Philipp Hummer


What can trait covariances tell us about the underlying developmental processes?

MSc Student
Advisor: Mihaela Pavlicev

Unit for Theoretical  Biology, Department of Evolutionary Biology
University of Vienna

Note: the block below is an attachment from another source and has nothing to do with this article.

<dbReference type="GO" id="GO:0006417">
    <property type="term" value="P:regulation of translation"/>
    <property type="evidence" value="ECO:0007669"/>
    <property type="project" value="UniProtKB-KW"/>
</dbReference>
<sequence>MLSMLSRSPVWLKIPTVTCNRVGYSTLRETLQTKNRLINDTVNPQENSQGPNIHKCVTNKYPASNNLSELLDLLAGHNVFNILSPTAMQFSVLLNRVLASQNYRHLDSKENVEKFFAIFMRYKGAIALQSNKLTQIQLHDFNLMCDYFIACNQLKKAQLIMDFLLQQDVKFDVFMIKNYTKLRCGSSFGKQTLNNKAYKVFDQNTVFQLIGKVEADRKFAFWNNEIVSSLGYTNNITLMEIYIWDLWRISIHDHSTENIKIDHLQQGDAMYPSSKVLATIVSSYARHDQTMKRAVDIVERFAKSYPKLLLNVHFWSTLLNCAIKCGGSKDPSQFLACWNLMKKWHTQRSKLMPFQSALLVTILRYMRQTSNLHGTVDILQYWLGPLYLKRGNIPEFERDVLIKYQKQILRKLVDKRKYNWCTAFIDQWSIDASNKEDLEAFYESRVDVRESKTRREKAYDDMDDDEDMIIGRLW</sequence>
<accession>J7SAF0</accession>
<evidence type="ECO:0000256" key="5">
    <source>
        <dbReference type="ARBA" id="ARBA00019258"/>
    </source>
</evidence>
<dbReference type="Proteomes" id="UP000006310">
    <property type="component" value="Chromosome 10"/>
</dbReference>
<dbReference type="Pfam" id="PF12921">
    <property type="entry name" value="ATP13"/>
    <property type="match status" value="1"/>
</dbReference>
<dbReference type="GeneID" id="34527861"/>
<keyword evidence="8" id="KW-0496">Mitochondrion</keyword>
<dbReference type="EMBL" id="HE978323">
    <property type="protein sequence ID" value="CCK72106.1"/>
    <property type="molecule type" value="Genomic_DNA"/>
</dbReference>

Pleiotropy – the phenomenon of a gene having an effect on more than just one trait – is an important feature of genotype-phenotype mappings and thus, a central concept of both genetics and developmental biology, as well as important for predicting the evolvability of traits. The B-matrix (Wagner 1989) can be a useful and intuitive model to understand pleiotropic structures, but it is also purely an abstract construct and not empirically measurable. It is thus my goal to come up with a mathematical model that will allow us to arrive at estimations of B-matrices from empirical mutational effect covariance (M-)matrices. I will attempt to do this by using a probability density function on the contributions of eigenvalues on the M-matrix from Wagner (1984) with a maximum likelihood approach. This model will then be used on already published data to construct B-matrices for these specific systems, which allows for their re-interpretation and might potentially reveal new insights into the pleiotropic structures of the analyzed traits. From these analyses I hope to synthesize and evaluate the broader value of using estimated B-matrices over trait variances and covariance for understanding the variational pleiotropic structure of various study systems.